Album Review: Ty Segall, “Melted” on Goner Records

San Francisco’s Ty Segall — alum of The Epsilons — has returned with another full length! The album titled Melted runs counter to the main tropes of many of today’s garage rock bands. The songs do not celebrate sloppiness or speed, and the production’s low-fi scuzz  comes across as an aesthetic decision rather than simply the product of limited access to “better” recording equipment, or as a means to add character to otherwise bland songs.

Instead, Melted is a fully realized album, start-to-finish, more in the spirit of the Microphones than Jay Reatard. Ty doesn’t seem as concerned with turning out the perfect riff or chord progression (though there are plenty of those)  as he does with thoughtful production, exploring a range of guitar tones, drum textures, vocal mixes and arrangements to transform simple songs  into intricate, psychedelic garage-punk that draws on influences from the Beatles and T-Rex to the Ramones and Nirvana.

The album creeps to a start with the lethargic strumming of a clean guitar and Segall’s sleepy croon accompanied by a harmony of “oohs.” It’s a kind of “calm before the storm,” because after a few repetitions a squeal of feedback signals the entrance of a deep, sludgy bass line and pounding drums. On the ensuing verses Segall’s vocal shifts to a Jack White snarl and the song concludes with a synth that sounds like a broken European ambulance.

On the second track, “Ceasar,” things change gears: acoustic guitar, muffled bass and lone snare drum that sounds like a knock on the door. During the song’s crescendo Ty’s vocals — think Joey Ramone doing a Marc Bolan impression — disintegrate into digital fuzz and we’re treated to a plunking, Kinks-eque guitar solo.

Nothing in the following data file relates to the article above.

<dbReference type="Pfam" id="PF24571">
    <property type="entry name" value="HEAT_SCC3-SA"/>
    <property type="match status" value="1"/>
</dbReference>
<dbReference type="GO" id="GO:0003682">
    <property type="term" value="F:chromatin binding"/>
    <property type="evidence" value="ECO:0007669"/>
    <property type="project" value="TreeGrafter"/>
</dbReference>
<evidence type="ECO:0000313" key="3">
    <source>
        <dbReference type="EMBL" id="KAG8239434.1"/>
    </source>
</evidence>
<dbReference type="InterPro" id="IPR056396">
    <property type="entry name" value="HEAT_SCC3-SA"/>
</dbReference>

Another highlight is “Girlfriend” where the guitar’s crunchy reverb and the compressed drum thuds serve as back drop to a catchy double tracked vocal and hand claps a-la 60s Phil Spector.

The album’s sixth song, “Mike D’s Coke,” sounds like a hallucinated Coca-Cola commercial set to a mechanized drum beat. The track opens with an echoing repetition of the lyric “Drink Coca-Cola…Drink Coca-Cola with me,” (basically the only lyric in the song) and ends with a hypnotic guitar line that disappears just as it hits its stride. It is the kind of non-song that borders on the  superfluous, but, in the context of Melted’s other fully realized songs, works as kind of a weird side-show to the main attraction.

According to the Goner Records website this record plays best at maximum volume. However, I encourage the repeat listener to take Melted for a spin on a solid pair of headphones to soak up all its production quirks. Segall’s blend of acoustic and electric guitars, piano, synth, distortion and delicate croons  make Melted a rare treat in a genre that often falls into the trap of a one-size-fits all formula of fast, sloppy fuzz.

RIYL: The Oblivions, Coachwhips, T-Rex

For more on Ty Segall check out his BTR Artist of the Week  profile HERE.

– Thomas Seely


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